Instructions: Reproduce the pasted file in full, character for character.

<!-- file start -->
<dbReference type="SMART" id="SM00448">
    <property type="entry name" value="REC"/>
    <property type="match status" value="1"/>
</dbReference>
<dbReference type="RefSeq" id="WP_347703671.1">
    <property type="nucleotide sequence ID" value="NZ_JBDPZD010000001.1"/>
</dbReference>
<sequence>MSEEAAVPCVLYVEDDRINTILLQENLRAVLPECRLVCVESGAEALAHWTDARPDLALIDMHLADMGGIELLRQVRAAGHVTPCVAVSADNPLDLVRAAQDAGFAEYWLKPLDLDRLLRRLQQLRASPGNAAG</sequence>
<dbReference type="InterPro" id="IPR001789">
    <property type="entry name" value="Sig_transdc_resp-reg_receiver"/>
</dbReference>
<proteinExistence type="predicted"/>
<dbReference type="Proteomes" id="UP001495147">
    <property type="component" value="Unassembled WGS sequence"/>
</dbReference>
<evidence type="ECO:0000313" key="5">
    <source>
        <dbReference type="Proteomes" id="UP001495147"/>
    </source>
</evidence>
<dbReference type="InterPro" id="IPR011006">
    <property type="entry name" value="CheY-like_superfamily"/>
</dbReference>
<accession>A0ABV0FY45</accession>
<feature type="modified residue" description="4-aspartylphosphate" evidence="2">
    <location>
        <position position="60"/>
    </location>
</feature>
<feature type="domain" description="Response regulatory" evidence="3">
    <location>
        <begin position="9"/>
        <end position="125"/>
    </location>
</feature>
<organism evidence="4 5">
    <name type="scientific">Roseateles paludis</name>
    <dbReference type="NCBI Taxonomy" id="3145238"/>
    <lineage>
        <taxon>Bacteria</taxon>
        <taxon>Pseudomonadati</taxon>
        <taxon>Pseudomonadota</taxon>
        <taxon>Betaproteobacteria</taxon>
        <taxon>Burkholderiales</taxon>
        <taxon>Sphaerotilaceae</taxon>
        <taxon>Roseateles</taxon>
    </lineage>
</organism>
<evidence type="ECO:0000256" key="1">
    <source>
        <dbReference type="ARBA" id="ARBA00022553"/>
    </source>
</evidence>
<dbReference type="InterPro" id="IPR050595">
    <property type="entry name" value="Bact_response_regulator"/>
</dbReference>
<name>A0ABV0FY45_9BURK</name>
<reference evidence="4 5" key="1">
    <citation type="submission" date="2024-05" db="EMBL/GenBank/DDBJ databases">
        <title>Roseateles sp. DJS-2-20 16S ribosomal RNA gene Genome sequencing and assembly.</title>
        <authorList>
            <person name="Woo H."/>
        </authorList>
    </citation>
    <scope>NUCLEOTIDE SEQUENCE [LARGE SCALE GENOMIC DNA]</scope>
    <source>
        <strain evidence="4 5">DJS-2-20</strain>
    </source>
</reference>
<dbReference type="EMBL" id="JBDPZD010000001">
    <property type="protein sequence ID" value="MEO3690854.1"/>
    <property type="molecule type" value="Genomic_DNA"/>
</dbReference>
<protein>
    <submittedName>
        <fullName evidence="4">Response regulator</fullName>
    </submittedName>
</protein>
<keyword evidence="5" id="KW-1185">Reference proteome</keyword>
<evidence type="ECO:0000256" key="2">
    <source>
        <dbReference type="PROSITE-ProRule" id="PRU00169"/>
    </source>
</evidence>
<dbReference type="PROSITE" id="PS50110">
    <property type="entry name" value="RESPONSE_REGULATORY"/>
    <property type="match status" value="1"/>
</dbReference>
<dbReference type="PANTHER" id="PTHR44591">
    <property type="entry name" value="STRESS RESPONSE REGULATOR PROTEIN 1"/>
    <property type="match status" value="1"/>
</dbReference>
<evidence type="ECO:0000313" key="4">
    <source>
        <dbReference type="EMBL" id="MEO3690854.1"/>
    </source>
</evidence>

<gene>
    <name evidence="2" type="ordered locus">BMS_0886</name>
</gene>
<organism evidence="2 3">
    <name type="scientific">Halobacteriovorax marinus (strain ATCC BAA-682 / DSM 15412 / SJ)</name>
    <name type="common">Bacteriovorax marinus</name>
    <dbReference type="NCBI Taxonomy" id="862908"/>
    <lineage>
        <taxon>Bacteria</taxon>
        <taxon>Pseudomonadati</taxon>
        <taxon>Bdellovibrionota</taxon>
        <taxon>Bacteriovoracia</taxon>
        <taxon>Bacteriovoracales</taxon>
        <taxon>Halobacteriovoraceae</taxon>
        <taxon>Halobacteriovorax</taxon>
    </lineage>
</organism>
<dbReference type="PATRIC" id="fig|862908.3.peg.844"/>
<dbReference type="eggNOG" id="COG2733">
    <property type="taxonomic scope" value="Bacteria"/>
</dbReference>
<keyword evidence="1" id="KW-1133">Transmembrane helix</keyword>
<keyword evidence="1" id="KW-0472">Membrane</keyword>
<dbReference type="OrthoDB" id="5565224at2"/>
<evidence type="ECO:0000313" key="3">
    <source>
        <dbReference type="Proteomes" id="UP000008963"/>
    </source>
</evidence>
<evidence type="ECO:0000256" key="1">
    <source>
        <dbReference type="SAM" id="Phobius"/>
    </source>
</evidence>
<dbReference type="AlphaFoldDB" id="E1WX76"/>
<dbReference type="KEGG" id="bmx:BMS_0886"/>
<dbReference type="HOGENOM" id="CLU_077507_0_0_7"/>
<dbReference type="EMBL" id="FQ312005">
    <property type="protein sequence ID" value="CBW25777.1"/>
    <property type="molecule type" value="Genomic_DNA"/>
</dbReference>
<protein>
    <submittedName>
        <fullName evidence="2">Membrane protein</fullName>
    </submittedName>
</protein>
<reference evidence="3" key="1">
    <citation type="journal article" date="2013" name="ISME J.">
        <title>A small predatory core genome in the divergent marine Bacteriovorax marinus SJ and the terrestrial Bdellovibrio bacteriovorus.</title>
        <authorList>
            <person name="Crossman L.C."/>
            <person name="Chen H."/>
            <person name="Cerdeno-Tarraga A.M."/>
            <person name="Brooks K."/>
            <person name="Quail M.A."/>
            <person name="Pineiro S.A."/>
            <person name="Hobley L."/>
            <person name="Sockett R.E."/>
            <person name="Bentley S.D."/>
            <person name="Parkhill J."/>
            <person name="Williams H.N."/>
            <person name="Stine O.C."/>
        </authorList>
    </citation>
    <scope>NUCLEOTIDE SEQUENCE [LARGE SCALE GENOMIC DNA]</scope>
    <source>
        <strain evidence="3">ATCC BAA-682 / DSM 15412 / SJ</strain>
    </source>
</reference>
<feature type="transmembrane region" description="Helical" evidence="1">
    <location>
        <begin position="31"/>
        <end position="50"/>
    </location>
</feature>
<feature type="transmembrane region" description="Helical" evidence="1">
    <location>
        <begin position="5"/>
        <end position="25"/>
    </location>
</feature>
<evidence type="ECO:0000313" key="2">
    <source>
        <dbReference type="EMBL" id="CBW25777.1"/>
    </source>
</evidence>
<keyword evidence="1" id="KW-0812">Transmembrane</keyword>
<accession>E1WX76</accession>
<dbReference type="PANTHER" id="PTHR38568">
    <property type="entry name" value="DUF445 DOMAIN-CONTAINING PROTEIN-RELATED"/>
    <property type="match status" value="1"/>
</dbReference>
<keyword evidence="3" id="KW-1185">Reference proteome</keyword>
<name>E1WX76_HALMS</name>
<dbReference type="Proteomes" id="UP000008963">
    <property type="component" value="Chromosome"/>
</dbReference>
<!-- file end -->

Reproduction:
<dbReference type="SMART" id="SM00448">
    <property type="entry name" value="REC"/>
    <property type="match status" value="1"/>
</dbReference>
<dbReference type="RefSeq" id="WP_347703671.1">
    <property type="nucleotide sequence ID" value="NZ_JBDPZD010000001.1"/>
</dbReference>
<sequence>MSEEAAVPCVLYVEDDRINTILLQENLRAVLPECRLVCVESGAEALAHWTDARPDLALIDMHLADMGGIELLRQVRAAGHVTPCVAVSADNPLDLVRAAQDAGFAEYWLKPLDLDRLLRRLQQLRASPGNAAG</sequence>
<dbReference type="InterPro" id="IPR001789">
    <property type="entry name" value="Sig_transdc_resp-reg_receiver"/>
</dbReference>
<proteinExistence type="predicted"/>
<dbReference type="Proteomes" id="UP001495147">
    <property type="component" value="Unassembled WGS sequence"/>
</dbReference>
<evidence type="ECO:0000313" key="5">
    <source>
        <dbReference type="Proteomes" id="UP001495147"/>
    </source>
</evidence>
<dbReference type="InterPro" id="IPR011006">
    <property type="entry name" value="CheY-like_superfamily"/>
</dbReference>
<accession>A0ABV0FY45</accession>
<feature type="modified residue" description="4-aspartylphosphate" evidence="2">
    <location>
        <position position="60"/>
    </location>
</feature>
<feature type="domain" description="Response regulatory" evidence="3">
    <location>
        <begin position="9"/>
        <end position="125"/>
    </location>
</feature>
<organism evidence="4 5">
    <name type="scientific">Roseateles paludis</name>
    <dbReference type="NCBI Taxonomy" id="3145238"/>
    <lineage>
        <taxon>Bacteria</taxon>
        <taxon>Pseudomonadati</taxon>
        <taxon>Pseudomonadota</taxon>
        <taxon>Betaproteobacteria</taxon>
        <taxon>Burkholderiales</taxon>
        <taxon>Sphaerotilaceae</taxon>
        <taxon>Roseateles</taxon>
    </lineage>
</organism>
<evidence type="ECO:0000256" key="1">
    <source>
        <dbReference type="ARBA" id="ARBA00022553"/>
    </source>
</evidence>
<dbReference type="InterPro" id="IPR050595">
    <property type="entry name" value="Bact_response_regulator"/>
</dbReference>
<name>A0ABV0FY45_9BURK</name>
<reference evidence="4 5" key="1">
    <citation type="submission" date="2024-05" db="EMBL/GenBank/DDBJ databases">
        <title>Roseateles sp. DJS-2-20 16S ribosomal RNA gene Genome sequencing and assembly.</title>
        <authorList>
            <person name="Woo H."/>
        </authorList>
    </citation>
    <scope>NUCLEOTIDE SEQUENCE [LARGE SCALE GENOMIC DNA]</scope>
    <source>
        <strain evidence="4 5">DJS-2-20</strain>
    </source>
</reference>
<dbReference type="EMBL" id="JBDPZD010000001">
    <property type="protein sequence ID" value="MEO3690854.1"/>
    <property type="molecule type" value="Genomic_DNA"/>
</dbReference>
<protein>
    <submittedName>
        <fullName evidence="4">Response regulator</fullName>
    </submittedName>
</protein>
<keyword evidence="5" id="KW-1185">Reference proteome</keyword>
<evidence type="ECO:0000256" key="2">
    <source>
        <dbReference type="PROSITE-ProRule" id="PRU00169"/>
    </source>
</evidence>
<dbReference type="PROSITE" id="PS50110">
    <property type="entry name" value="RESPONSE_REGULATORY"/>
    <property type="match status" value="1"/>
</dbReference>
<dbReference type="PANTHER" id="PTHR44591">
    <property type="entry name" value="STRESS RESPONSE REGULATOR PROTEIN 1"/>
    <property type="match status" value="1"/>
</dbReference>
<evidence type="ECO:0000313" key="4">
    <source>
        <dbReference type="EMBL" id="MEO3690854.1"/>
    </source>
</evidence>

<gene>
    <name evidence="2" type="ordered locus">BMS_0886</name>
</gene>
<organism evidence="2 3">
    <name type="scientific">Halobacteriovorax marinus (strain ATCC BAA-682 / DSM 15412 / SJ)</name>
    <name type="common">Bacteriovorax marinus</name>
    <dbReference type="NCBI Taxonomy" id="862908"/>
    <lineage>
        <taxon>Bacteria</taxon>
        <taxon>Pseudomonadati</taxon>
        <taxon>Bdellovibrionota</taxon>
        <taxon>Bacteriovoracia</taxon>
        <taxon>Bacteriovoracales</taxon>
        <taxon>Halobacteriovoraceae</taxon>
        <taxon>Halobacteriovorax</taxon>
    </lineage>
</organism>
<dbReference type="PATRIC" id="fig|862908.3.peg.844"/>
<dbReference type="eggNOG" id="COG2733">
    <property type="taxonomic scope" value="Bacteria"/>
</dbReference>
<keyword evidence="1" id="KW-1133">Transmembrane helix</keyword>
<keyword evidence="1" id="KW-0472">Membrane</keyword>
<dbReference type="OrthoDB" id="5565224at2"/>
<evidence type="ECO:0000313" key="3">
    <source>
        <dbReference type="Proteomes" id="UP000008963"/>
    </source>
</evidence>
<evidence type="ECO:0000256" key="1">
    <source>
        <dbReference type="SAM" id="Phobius"/>
    </source>
</evidence>
<dbReference type="AlphaFoldDB" id="E1WX76"/>
<dbReference type="KEGG" id="bmx:BMS_0886"/>
<dbReference type="HOGENOM" id="CLU_077507_0_0_7"/>
<dbReference type="EMBL" id="FQ312005">
    <property type="protein sequence ID" value="CBW25777.1"/>
    <property type="molecule type" value="Genomic_DNA"/>
</dbReference>
<protein>
    <submittedName>
        <fullName evidence="2">Membrane protein</fullName>
    </submittedName>
</protein>
<reference evidence="3" key="1">
    <citation type="journal article" date="2013" name="ISME J.">
        <title>A small predatory core genome in the divergent marine Bacteriovorax marinus SJ and the terrestrial Bdellovibrio bacteriovorus.</title>
        <authorList>
            <person name="Crossman L.C."/>
            <person name="Chen H."/>
            <person name="Cerdeno-Tarraga A.M."/>
            <person name="Brooks K."/>
            <person name="Quail M.A."/>
            <person name="Pineiro S.A."/>
            <person name="Hobley L."/>
            <person name="Sockett R.E."/>
            <person name="Bentley S.D."/>
            <person name="Parkhill J."/>
            <person name="Williams H.N."/>
            <person name="Stine O.C."/>
        </authorList>
    </citation>
    <scope>NUCLEOTIDE SEQUENCE [LARGE SCALE GENOMIC DNA]</scope>
    <source>
        <strain evidence="3">ATCC BAA-682 / DSM 15412 / SJ</strain>
    </source>
</reference>
<feature type="transmembrane region" description="Helical" evidence="1">
    <location>
        <begin position="31"/>
        <end position="50"/>
    </location>
</feature>
<feature type="transmembrane region" description="Helical" evidence="1">
    <location>
        <begin position="5"/>
        <end position="25"/>
    </location>
</feature>
<evidence type="ECO:0000313" key="2">
    <source>
        <dbReference type="EMBL" id="CBW25777.1"/>
    </source>
</evidence>
<keyword evidence="1" id="KW-0812">Transmembrane</keyword>
<accession>E1WX76</accession>
<dbReference type="PANTHER" id="PTHR38568">
    <property type="entry name" value="DUF445 DOMAIN-CONTAINING PROTEIN-RELATED"/>
    <property type="match status" value="1"/>
</dbReference>
<keyword evidence="3" id="KW-1185">Reference proteome</keyword>
<name>E1WX76_HALMS</name>
<dbReference type="Proteomes" id="UP000008963">
    <property type="component" value="Chromosome"/>
</dbReference>